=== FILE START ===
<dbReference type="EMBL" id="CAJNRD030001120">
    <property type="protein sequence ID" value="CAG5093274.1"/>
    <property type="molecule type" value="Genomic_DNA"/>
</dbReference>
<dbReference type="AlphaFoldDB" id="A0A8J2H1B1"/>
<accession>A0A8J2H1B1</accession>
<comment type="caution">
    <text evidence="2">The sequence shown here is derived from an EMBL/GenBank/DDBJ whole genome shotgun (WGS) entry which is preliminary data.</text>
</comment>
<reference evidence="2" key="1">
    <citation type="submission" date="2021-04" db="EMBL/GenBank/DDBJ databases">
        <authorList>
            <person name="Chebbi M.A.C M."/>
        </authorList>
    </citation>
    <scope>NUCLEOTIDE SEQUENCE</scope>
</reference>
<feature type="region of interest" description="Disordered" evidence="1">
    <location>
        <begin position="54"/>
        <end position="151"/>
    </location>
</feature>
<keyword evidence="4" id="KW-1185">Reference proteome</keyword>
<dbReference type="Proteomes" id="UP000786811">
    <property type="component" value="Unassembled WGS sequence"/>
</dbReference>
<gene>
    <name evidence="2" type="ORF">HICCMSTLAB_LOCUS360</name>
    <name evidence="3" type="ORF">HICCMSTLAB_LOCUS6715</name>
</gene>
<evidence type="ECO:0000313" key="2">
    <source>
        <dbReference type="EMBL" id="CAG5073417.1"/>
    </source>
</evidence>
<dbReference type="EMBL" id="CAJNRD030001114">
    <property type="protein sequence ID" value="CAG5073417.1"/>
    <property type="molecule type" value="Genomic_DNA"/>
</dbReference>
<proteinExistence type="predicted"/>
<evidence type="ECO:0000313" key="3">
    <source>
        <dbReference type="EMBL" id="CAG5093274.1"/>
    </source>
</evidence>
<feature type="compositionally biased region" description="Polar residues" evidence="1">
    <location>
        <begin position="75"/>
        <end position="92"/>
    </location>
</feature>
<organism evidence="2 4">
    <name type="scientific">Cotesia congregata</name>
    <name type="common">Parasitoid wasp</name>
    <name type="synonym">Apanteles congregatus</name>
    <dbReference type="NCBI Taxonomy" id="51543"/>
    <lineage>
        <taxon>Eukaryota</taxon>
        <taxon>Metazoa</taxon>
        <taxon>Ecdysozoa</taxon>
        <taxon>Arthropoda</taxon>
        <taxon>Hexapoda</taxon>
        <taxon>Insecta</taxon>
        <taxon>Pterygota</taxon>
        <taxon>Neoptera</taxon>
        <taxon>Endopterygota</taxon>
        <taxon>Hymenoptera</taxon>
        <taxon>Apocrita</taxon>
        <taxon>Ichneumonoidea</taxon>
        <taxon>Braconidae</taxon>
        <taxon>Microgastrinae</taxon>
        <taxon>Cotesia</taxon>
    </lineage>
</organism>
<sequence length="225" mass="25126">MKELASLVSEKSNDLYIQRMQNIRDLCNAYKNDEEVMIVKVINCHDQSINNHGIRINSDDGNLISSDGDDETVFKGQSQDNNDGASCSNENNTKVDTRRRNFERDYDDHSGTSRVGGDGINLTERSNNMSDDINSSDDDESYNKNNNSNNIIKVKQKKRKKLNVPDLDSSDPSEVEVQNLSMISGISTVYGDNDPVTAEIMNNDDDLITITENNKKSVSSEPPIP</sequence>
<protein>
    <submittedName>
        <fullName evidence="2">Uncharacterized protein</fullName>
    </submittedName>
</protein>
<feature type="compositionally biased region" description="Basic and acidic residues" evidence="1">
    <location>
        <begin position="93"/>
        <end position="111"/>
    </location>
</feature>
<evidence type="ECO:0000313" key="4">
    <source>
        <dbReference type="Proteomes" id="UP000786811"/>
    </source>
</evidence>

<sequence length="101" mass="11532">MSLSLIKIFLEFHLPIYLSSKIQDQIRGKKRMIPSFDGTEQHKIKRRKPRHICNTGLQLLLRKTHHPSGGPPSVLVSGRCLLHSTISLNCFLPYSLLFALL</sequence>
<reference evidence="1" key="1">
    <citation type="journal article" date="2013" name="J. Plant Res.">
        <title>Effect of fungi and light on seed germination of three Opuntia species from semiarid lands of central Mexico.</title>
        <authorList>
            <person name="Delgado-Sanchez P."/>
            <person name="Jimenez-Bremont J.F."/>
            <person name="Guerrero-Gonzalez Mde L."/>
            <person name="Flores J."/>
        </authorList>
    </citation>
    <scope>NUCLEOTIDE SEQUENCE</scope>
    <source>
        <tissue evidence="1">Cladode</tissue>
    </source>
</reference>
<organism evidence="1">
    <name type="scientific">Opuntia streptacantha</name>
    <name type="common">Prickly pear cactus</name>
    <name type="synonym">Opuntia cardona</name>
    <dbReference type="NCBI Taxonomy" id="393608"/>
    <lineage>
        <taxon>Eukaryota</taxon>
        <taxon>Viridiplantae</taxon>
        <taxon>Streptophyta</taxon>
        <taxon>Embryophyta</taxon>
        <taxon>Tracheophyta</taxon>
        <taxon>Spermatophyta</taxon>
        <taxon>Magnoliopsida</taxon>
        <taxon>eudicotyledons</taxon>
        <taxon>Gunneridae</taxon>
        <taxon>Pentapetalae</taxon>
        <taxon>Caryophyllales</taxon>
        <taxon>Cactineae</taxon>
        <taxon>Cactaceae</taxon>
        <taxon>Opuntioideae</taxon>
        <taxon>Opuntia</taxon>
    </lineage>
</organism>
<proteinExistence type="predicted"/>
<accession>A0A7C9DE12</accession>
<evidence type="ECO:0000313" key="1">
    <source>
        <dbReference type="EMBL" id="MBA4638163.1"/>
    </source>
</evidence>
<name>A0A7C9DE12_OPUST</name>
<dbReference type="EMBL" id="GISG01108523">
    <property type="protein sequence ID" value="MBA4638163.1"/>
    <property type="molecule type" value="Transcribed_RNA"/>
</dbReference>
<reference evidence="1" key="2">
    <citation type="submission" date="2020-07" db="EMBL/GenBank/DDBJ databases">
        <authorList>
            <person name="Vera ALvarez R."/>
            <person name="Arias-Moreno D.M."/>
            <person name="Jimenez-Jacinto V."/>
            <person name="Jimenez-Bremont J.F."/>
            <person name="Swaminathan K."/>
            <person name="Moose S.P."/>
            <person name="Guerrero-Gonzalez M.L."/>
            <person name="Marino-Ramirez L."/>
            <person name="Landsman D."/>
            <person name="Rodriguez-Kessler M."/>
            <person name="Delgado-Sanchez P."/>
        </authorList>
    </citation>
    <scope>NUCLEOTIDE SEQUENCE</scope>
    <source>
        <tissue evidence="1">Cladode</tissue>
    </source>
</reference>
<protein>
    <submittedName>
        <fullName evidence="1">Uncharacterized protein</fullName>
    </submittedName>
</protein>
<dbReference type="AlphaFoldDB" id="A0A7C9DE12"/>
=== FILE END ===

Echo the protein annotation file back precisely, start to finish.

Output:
<dbReference type="EMBL" id="CAJNRD030001120">
    <property type="protein sequence ID" value="CAG5093274.1"/>
    <property type="molecule type" value="Genomic_DNA"/>
</dbReference>
<dbReference type="AlphaFoldDB" id="A0A8J2H1B1"/>
<accession>A0A8J2H1B1</accession>
<comment type="caution">
    <text evidence="2">The sequence shown here is derived from an EMBL/GenBank/DDBJ whole genome shotgun (WGS) entry which is preliminary data.</text>
</comment>
<reference evidence="2" key="1">
    <citation type="submission" date="2021-04" db="EMBL/GenBank/DDBJ databases">
        <authorList>
            <person name="Chebbi M.A.C M."/>
        </authorList>
    </citation>
    <scope>NUCLEOTIDE SEQUENCE</scope>
</reference>
<feature type="region of interest" description="Disordered" evidence="1">
    <location>
        <begin position="54"/>
        <end position="151"/>
    </location>
</feature>
<keyword evidence="4" id="KW-1185">Reference proteome</keyword>
<dbReference type="Proteomes" id="UP000786811">
    <property type="component" value="Unassembled WGS sequence"/>
</dbReference>
<gene>
    <name evidence="2" type="ORF">HICCMSTLAB_LOCUS360</name>
    <name evidence="3" type="ORF">HICCMSTLAB_LOCUS6715</name>
</gene>
<evidence type="ECO:0000313" key="2">
    <source>
        <dbReference type="EMBL" id="CAG5073417.1"/>
    </source>
</evidence>
<dbReference type="EMBL" id="CAJNRD030001114">
    <property type="protein sequence ID" value="CAG5073417.1"/>
    <property type="molecule type" value="Genomic_DNA"/>
</dbReference>
<proteinExistence type="predicted"/>
<evidence type="ECO:0000313" key="3">
    <source>
        <dbReference type="EMBL" id="CAG5093274.1"/>
    </source>
</evidence>
<feature type="compositionally biased region" description="Polar residues" evidence="1">
    <location>
        <begin position="75"/>
        <end position="92"/>
    </location>
</feature>
<organism evidence="2 4">
    <name type="scientific">Cotesia congregata</name>
    <name type="common">Parasitoid wasp</name>
    <name type="synonym">Apanteles congregatus</name>
    <dbReference type="NCBI Taxonomy" id="51543"/>
    <lineage>
        <taxon>Eukaryota</taxon>
        <taxon>Metazoa</taxon>
        <taxon>Ecdysozoa</taxon>
        <taxon>Arthropoda</taxon>
        <taxon>Hexapoda</taxon>
        <taxon>Insecta</taxon>
        <taxon>Pterygota</taxon>
        <taxon>Neoptera</taxon>
        <taxon>Endopterygota</taxon>
        <taxon>Hymenoptera</taxon>
        <taxon>Apocrita</taxon>
        <taxon>Ichneumonoidea</taxon>
        <taxon>Braconidae</taxon>
        <taxon>Microgastrinae</taxon>
        <taxon>Cotesia</taxon>
    </lineage>
</organism>
<sequence length="225" mass="25126">MKELASLVSEKSNDLYIQRMQNIRDLCNAYKNDEEVMIVKVINCHDQSINNHGIRINSDDGNLISSDGDDETVFKGQSQDNNDGASCSNENNTKVDTRRRNFERDYDDHSGTSRVGGDGINLTERSNNMSDDINSSDDDESYNKNNNSNNIIKVKQKKRKKLNVPDLDSSDPSEVEVQNLSMISGISTVYGDNDPVTAEIMNNDDDLITITENNKKSVSSEPPIP</sequence>
<protein>
    <submittedName>
        <fullName evidence="2">Uncharacterized protein</fullName>
    </submittedName>
</protein>
<feature type="compositionally biased region" description="Basic and acidic residues" evidence="1">
    <location>
        <begin position="93"/>
        <end position="111"/>
    </location>
</feature>
<evidence type="ECO:0000313" key="4">
    <source>
        <dbReference type="Proteomes" id="UP000786811"/>
    </source>
</evidence>

<sequence length="101" mass="11532">MSLSLIKIFLEFHLPIYLSSKIQDQIRGKKRMIPSFDGTEQHKIKRRKPRHICNTGLQLLLRKTHHPSGGPPSVLVSGRCLLHSTISLNCFLPYSLLFALL</sequence>
<reference evidence="1" key="1">
    <citation type="journal article" date="2013" name="J. Plant Res.">
        <title>Effect of fungi and light on seed germination of three Opuntia species from semiarid lands of central Mexico.</title>
        <authorList>
            <person name="Delgado-Sanchez P."/>
            <person name="Jimenez-Bremont J.F."/>
            <person name="Guerrero-Gonzalez Mde L."/>
            <person name="Flores J."/>
        </authorList>
    </citation>
    <scope>NUCLEOTIDE SEQUENCE</scope>
    <source>
        <tissue evidence="1">Cladode</tissue>
    </source>
</reference>
<organism evidence="1">
    <name type="scientific">Opuntia streptacantha</name>
    <name type="common">Prickly pear cactus</name>
    <name type="synonym">Opuntia cardona</name>
    <dbReference type="NCBI Taxonomy" id="393608"/>
    <lineage>
        <taxon>Eukaryota</taxon>
        <taxon>Viridiplantae</taxon>
        <taxon>Streptophyta</taxon>
        <taxon>Embryophyta</taxon>
        <taxon>Tracheophyta</taxon>
        <taxon>Spermatophyta</taxon>
        <taxon>Magnoliopsida</taxon>
        <taxon>eudicotyledons</taxon>
        <taxon>Gunneridae</taxon>
        <taxon>Pentapetalae</taxon>
        <taxon>Caryophyllales</taxon>
        <taxon>Cactineae</taxon>
        <taxon>Cactaceae</taxon>
        <taxon>Opuntioideae</taxon>
        <taxon>Opuntia</taxon>
    </lineage>
</organism>
<proteinExistence type="predicted"/>
<accession>A0A7C9DE12</accession>
<evidence type="ECO:0000313" key="1">
    <source>
        <dbReference type="EMBL" id="MBA4638163.1"/>
    </source>
</evidence>
<name>A0A7C9DE12_OPUST</name>
<dbReference type="EMBL" id="GISG01108523">
    <property type="protein sequence ID" value="MBA4638163.1"/>
    <property type="molecule type" value="Transcribed_RNA"/>
</dbReference>
<reference evidence="1" key="2">
    <citation type="submission" date="2020-07" db="EMBL/GenBank/DDBJ databases">
        <authorList>
            <person name="Vera ALvarez R."/>
            <person name="Arias-Moreno D.M."/>
            <person name="Jimenez-Jacinto V."/>
            <person name="Jimenez-Bremont J.F."/>
            <person name="Swaminathan K."/>
            <person name="Moose S.P."/>
            <person name="Guerrero-Gonzalez M.L."/>
            <person name="Marino-Ramirez L."/>
            <person name="Landsman D."/>
            <person name="Rodriguez-Kessler M."/>
            <person name="Delgado-Sanchez P."/>
        </authorList>
    </citation>
    <scope>NUCLEOTIDE SEQUENCE</scope>
    <source>
        <tissue evidence="1">Cladode</tissue>
    </source>
</reference>
<protein>
    <submittedName>
        <fullName evidence="1">Uncharacterized protein</fullName>
    </submittedName>
</protein>
<dbReference type="AlphaFoldDB" id="A0A7C9DE12"/>